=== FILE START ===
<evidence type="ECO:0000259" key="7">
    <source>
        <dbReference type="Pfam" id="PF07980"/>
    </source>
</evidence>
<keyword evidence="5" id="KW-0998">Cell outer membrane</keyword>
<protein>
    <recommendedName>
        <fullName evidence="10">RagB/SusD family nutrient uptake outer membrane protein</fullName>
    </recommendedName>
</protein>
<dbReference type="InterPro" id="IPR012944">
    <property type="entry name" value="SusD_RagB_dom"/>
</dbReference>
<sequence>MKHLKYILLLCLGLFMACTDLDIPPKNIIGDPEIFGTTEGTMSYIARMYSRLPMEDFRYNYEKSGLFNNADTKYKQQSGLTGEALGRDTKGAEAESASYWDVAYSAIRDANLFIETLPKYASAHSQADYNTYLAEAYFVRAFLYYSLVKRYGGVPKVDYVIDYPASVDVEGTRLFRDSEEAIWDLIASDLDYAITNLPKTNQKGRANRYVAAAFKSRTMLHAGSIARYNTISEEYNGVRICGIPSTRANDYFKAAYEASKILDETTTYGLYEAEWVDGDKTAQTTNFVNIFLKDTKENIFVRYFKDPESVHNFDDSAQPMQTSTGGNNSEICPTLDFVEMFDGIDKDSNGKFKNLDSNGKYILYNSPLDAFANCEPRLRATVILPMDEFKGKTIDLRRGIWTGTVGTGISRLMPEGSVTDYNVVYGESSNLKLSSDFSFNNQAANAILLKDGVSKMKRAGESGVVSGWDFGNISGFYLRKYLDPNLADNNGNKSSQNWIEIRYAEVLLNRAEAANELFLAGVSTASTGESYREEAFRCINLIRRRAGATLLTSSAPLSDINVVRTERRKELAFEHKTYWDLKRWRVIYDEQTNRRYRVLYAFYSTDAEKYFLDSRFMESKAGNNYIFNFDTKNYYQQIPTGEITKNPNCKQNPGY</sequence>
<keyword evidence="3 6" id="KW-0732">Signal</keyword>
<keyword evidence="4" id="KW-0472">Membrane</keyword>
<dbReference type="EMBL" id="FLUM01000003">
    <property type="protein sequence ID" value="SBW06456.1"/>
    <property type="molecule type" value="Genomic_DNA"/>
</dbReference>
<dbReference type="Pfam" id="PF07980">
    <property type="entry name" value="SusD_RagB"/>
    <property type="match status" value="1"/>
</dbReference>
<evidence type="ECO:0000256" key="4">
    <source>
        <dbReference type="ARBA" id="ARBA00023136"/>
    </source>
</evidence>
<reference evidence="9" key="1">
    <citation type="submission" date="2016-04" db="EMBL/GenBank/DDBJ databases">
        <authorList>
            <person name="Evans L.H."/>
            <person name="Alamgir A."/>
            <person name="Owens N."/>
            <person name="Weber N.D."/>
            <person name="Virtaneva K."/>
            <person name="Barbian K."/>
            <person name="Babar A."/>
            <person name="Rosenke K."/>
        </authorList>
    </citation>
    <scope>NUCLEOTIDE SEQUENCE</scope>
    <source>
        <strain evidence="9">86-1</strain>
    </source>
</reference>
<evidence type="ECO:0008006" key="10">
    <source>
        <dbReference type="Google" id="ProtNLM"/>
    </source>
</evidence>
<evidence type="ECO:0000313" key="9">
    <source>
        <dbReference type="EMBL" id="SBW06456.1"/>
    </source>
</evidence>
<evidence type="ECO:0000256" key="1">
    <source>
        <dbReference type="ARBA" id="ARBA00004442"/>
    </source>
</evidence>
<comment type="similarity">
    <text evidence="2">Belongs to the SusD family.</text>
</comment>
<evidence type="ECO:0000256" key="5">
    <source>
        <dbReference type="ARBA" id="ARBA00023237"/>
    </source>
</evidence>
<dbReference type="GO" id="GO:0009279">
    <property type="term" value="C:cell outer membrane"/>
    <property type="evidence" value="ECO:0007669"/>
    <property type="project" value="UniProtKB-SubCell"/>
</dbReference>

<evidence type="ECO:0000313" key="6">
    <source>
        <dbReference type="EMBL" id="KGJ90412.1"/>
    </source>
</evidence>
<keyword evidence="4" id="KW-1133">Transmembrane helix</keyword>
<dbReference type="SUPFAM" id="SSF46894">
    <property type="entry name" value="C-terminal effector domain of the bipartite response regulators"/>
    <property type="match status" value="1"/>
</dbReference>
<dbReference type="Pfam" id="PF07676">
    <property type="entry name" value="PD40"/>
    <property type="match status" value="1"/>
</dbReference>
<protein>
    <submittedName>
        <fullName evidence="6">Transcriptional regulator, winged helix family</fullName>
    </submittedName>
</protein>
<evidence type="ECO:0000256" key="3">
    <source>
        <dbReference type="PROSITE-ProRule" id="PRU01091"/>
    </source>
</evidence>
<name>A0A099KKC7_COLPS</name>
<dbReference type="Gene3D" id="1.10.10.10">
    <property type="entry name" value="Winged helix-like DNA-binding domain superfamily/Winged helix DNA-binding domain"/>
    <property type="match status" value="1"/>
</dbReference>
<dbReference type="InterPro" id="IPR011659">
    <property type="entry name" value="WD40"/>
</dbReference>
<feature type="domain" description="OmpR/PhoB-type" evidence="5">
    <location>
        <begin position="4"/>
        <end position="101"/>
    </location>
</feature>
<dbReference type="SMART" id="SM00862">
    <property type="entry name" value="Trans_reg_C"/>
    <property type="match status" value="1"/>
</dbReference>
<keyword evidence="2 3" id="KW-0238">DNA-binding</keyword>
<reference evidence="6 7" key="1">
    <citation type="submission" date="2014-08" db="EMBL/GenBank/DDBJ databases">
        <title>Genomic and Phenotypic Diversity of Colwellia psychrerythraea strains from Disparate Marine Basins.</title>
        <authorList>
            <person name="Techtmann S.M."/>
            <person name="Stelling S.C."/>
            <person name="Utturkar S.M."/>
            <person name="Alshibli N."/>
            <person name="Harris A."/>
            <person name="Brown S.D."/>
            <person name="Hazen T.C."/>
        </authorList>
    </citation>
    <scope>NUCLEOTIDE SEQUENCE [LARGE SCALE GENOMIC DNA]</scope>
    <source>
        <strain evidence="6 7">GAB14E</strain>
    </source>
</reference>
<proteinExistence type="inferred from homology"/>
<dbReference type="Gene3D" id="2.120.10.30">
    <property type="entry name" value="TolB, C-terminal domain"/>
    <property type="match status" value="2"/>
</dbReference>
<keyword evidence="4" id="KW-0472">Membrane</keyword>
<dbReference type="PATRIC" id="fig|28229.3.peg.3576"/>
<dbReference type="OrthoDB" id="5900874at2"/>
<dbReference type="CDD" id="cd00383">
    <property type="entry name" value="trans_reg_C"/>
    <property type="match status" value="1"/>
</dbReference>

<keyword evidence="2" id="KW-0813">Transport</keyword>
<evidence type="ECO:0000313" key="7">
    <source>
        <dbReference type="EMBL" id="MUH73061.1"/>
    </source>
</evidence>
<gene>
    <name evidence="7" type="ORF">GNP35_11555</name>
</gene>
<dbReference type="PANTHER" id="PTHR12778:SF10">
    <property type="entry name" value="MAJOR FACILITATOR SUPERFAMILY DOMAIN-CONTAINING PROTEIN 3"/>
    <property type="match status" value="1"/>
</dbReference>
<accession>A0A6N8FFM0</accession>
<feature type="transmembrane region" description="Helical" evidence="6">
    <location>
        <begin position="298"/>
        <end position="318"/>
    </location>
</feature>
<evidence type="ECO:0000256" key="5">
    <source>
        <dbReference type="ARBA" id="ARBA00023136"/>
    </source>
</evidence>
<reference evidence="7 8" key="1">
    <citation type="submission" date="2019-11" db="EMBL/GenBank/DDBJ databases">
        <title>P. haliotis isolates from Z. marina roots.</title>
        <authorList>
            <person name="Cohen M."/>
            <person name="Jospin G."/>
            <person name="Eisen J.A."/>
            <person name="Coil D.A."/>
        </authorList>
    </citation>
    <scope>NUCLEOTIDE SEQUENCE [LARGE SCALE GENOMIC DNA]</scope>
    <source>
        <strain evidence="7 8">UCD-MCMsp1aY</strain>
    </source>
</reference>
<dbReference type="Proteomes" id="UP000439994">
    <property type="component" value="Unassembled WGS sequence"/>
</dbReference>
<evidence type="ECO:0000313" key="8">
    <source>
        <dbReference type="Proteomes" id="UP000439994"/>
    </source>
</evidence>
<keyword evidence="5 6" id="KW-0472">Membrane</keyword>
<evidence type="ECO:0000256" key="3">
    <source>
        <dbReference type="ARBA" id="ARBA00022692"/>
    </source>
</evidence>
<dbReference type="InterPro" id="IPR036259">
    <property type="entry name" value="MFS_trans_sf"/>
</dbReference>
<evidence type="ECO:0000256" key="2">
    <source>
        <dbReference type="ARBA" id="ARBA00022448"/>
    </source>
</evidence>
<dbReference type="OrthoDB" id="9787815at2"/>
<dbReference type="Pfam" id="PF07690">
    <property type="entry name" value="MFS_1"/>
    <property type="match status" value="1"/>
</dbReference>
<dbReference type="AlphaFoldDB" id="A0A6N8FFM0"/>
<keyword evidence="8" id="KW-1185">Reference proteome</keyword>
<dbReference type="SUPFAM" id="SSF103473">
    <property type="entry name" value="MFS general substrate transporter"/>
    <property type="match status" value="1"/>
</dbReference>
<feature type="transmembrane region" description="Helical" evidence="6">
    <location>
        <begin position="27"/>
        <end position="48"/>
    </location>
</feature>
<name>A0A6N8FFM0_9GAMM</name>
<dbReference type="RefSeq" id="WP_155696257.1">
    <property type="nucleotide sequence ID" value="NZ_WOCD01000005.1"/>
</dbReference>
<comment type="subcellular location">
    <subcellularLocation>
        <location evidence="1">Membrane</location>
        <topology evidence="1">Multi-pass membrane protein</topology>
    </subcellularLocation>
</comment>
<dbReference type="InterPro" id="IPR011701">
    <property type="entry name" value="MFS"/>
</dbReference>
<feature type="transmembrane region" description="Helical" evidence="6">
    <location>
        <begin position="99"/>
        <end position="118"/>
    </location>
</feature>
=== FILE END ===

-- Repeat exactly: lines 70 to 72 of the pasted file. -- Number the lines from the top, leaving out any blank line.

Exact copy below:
    </source>
</evidence>
<dbReference type="GO" id="GO:0009279">